I read a compelling essay yesterday in the Wall Street Journal that may offer valuable insights for those involved in change management efforts (and who isn't, in one arena or another?). The author was John Jenkins, President of the University of Notre Dame, and the subject was persuasion. In my mind, persuasion is the lynchpin of any initiative to lead change.
After the technical tasks and logistics of implementing a process change have been identified and mapped out, success boils down to people and their inherent reluctance to do things differently. Convincing people to overcome that reluctance is an act of persuasion — a neglected art at the heart of change management.
Father Jenkins tells this story to frame the discussion:
"Several decades ago, my predecessor as the president of the University of Notre Dame, the Rev. Theodore M. Hesburgh, was presented with a dilemma. A Jewish student, after repeated hazing by some kids in his dorm, had left campus and gone home. After thinking it over, Father Hesburgh summoned the perpetrators. 'Pack your bags,' he told them. 'Go find your friend. Either you persuade him to come back to Notre Dame, or you don't come back.'
The approach worked for everyone concerned, and it may offer an idea for easing the incivility that marks much public discourse and leads to political stalemate. We need to try harder to persuade one another — to try to get people to change their minds."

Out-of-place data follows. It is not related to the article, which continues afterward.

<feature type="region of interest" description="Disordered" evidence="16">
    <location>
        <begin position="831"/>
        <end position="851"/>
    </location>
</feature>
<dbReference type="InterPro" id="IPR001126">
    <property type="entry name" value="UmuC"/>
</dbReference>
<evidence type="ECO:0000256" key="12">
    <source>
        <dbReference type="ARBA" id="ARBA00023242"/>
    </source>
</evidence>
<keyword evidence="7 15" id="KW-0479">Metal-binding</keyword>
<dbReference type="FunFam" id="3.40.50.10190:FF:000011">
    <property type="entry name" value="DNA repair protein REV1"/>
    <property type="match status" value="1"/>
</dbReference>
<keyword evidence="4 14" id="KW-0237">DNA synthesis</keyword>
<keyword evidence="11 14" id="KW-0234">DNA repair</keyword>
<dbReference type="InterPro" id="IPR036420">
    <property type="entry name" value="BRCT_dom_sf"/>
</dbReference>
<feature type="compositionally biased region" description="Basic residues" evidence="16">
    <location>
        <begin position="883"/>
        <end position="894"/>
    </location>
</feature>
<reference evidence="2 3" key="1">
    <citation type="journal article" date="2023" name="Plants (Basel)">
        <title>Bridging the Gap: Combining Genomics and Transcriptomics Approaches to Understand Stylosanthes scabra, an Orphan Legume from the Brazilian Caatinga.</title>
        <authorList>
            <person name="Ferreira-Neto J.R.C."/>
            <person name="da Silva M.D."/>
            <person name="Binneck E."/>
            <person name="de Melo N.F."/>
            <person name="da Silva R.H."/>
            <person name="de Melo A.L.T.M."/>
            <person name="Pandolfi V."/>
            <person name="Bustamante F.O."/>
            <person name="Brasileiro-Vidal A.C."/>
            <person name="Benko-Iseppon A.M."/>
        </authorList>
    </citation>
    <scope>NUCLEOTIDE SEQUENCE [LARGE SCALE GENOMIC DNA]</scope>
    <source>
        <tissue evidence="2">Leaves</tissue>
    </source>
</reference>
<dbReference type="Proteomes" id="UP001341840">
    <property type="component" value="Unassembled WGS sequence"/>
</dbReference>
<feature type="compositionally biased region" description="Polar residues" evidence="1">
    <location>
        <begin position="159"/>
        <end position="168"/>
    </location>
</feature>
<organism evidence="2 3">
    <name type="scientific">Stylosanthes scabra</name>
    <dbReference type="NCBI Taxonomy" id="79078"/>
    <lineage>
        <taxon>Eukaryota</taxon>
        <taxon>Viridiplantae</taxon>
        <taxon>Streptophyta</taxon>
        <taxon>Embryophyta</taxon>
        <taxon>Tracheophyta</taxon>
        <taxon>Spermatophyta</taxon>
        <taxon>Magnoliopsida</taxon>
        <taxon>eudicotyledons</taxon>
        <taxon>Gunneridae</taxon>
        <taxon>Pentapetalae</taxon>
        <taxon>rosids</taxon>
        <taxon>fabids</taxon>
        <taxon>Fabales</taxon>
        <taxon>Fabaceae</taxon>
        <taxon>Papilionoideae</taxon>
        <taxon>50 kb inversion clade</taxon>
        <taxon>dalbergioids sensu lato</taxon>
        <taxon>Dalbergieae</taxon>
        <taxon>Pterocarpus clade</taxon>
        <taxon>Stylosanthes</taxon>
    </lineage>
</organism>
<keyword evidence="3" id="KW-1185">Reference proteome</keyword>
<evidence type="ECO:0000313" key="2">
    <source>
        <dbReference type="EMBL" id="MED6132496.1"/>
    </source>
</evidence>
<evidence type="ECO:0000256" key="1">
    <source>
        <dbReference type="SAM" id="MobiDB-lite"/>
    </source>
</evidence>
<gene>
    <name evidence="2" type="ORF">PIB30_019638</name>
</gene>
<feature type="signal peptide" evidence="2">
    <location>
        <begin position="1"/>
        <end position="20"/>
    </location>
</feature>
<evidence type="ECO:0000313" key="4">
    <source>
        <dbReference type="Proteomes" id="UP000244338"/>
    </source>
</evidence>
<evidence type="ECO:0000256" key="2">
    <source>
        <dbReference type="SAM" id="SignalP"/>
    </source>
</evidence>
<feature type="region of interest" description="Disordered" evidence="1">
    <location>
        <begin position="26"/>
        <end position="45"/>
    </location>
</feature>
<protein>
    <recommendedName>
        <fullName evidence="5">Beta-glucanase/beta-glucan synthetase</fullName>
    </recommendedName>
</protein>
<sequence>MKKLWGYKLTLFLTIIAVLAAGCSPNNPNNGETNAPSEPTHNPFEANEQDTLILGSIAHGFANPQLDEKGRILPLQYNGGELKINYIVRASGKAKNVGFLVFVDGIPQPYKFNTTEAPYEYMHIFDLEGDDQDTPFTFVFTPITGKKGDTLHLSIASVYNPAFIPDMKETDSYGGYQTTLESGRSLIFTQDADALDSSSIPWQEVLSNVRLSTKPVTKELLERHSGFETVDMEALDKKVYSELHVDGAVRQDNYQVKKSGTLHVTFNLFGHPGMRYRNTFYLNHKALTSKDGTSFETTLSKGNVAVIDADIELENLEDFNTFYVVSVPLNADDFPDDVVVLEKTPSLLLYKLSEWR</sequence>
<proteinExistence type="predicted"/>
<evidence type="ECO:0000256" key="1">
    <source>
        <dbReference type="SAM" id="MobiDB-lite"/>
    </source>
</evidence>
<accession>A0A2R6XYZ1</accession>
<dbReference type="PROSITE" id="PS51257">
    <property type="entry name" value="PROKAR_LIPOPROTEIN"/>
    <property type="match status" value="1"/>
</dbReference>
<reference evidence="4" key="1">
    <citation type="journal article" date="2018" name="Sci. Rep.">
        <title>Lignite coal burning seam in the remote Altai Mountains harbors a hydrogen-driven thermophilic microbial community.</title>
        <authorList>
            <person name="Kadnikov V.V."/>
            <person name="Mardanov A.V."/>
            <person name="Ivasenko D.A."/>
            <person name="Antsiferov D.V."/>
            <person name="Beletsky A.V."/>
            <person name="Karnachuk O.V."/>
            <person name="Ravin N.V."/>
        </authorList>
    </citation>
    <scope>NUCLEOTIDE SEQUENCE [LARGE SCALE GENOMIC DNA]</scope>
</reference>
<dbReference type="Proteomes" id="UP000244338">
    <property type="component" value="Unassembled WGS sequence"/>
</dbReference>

It's easy to get lost in the mechanics of one or another "change management" model and forget that real change starts with persuasion, and persuasion starts with listening.
I'm reminded of the Lean mantra: Go to gemba; ask questions; show respect. It seems to me that the effort to involve front line employees early in the change process, listening to their concerns, then acting with those concerns in mind, are the first necessary steps toward effective persuasion.
"If I am trying to persuade others, I first have to understand their position, which means I have to listen to them. I have to appeal to their values, which means I have to show them respect. I have to find the best arguments for my position, which means I have to think about my values in the context of their concerns. I have to answer their objections, which means I have to work honestly with their ideas. I have to ask them to listen to me, which means I can't insult them.
If we earnestly try to persuade, civility takes care of itself."
Think about your last effort to effect sustained change. Did the plan include a sincere attempt to persuade? Did that attempt start with listening, or did it start with telling?
Here's a link to the WSJ story (you may need a subscription to view).